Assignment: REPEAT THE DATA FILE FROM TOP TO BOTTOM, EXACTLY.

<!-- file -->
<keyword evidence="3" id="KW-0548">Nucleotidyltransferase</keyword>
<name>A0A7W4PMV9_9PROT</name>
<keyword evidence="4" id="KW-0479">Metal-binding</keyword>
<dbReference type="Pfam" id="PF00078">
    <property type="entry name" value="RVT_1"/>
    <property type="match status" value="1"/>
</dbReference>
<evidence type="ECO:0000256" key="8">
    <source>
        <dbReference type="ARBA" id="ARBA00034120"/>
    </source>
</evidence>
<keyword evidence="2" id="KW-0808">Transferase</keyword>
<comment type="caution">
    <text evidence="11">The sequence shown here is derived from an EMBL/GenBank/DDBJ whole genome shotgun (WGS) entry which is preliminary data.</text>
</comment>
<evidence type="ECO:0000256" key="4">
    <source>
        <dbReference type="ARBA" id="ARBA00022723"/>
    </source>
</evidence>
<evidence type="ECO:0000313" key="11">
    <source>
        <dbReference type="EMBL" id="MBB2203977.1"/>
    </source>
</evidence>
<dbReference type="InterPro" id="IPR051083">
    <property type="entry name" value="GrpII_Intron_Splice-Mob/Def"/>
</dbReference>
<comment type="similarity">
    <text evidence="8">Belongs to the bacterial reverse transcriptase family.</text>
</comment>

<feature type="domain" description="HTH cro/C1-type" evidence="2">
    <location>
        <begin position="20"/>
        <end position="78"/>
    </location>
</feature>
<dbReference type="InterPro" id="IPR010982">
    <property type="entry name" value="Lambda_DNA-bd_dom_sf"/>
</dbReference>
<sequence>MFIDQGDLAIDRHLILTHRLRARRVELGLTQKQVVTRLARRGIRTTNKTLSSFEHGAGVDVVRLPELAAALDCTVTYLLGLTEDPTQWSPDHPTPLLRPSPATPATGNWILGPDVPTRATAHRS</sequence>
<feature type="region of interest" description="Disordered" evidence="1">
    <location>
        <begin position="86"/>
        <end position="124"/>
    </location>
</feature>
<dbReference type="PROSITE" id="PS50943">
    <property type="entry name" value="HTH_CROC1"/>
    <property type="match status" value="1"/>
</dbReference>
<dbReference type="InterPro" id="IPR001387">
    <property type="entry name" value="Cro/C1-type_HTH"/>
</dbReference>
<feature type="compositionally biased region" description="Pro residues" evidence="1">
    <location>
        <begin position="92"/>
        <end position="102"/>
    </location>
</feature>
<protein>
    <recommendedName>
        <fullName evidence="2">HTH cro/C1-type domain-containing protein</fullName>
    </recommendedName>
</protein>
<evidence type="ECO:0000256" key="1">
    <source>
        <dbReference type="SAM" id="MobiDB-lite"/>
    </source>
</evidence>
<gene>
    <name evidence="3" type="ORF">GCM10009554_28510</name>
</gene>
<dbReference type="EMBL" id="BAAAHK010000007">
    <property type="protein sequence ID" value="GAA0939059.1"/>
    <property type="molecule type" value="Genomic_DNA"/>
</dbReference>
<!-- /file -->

<keyword evidence="3" id="KW-0548">Nucleotidyltransferase</keyword>
<name>A0A7W4PMV9_9PROT</name>
<keyword evidence="4" id="KW-0479">Metal-binding</keyword>
<dbReference type="Pfam" id="PF00078">
    <property type="entry name" value="RVT_1"/>
    <property type="match status" value="1"/>
</dbReference>
<evidence type="ECO:0000256" key="8">
    <source>
        <dbReference type="ARBA" id="ARBA00034120"/>
    </source>
</evidence>
<keyword evidence="2" id="KW-0808">Transferase</keyword>
<comment type="caution">
    <text evidence="11">The sequence shown here is derived from an EMBL/GenBank/DDBJ whole genome shotgun (WGS) entry which is preliminary data.</text>
</comment>
<evidence type="ECO:0000256" key="4">
    <source>
        <dbReference type="ARBA" id="ARBA00022723"/>
    </source>
</evidence>
<evidence type="ECO:0000313" key="11">
    <source>
        <dbReference type="EMBL" id="MBB2203977.1"/>
    </source>
</evidence>
<dbReference type="InterPro" id="IPR051083">
    <property type="entry name" value="GrpII_Intron_Splice-Mob/Def"/>
</dbReference>
<comment type="similarity">
    <text evidence="8">Belongs to the bacterial reverse transcriptase family.</text>
</comment>

<feature type="domain" description="HTH cro/C1-type" evidence="2">
    <location>
        <begin position="20"/>
        <end position="78"/>
    </location>
</feature>
<dbReference type="InterPro" id="IPR010982">
    <property type="entry name" value="Lambda_DNA-bd_dom_sf"/>
</dbReference>
<sequence>MFIDQGDLAIDRHLILTHRLRARRVELGLTQKQVVTRLARRGIRTTNKTLSSFEHGAGVDVVRLPELAAALDCTVTYLLGLTEDPTQWSPDHPTPLLRPSPATPATGNWILGPDVPTRATAHRS</sequence>
<feature type="region of interest" description="Disordered" evidence="1">
    <location>
        <begin position="86"/>
        <end position="124"/>
    </location>
</feature>
<dbReference type="PROSITE" id="PS50943">
    <property type="entry name" value="HTH_CROC1"/>
    <property type="match status" value="1"/>
</dbReference>
<dbReference type="InterPro" id="IPR001387">
    <property type="entry name" value="Cro/C1-type_HTH"/>
</dbReference>
<feature type="compositionally biased region" description="Pro residues" evidence="1">
    <location>
        <begin position="92"/>
        <end position="102"/>
    </location>
</feature>
<protein>
    <recommendedName>
        <fullName evidence="2">HTH cro/C1-type domain-containing protein</fullName>
    </recommendedName>
</protein>
<evidence type="ECO:0000256" key="1">
    <source>
        <dbReference type="SAM" id="MobiDB-lite"/>
    </source>
</evidence>
<gene>
    <name evidence="3" type="ORF">GCM10009554_28510</name>
</gene>
<dbReference type="EMBL" id="BAAAHK010000007">
    <property type="protein sequence ID" value="GAA0939059.1"/>
    <property type="molecule type" value="Genomic_DNA"/>
</dbReference>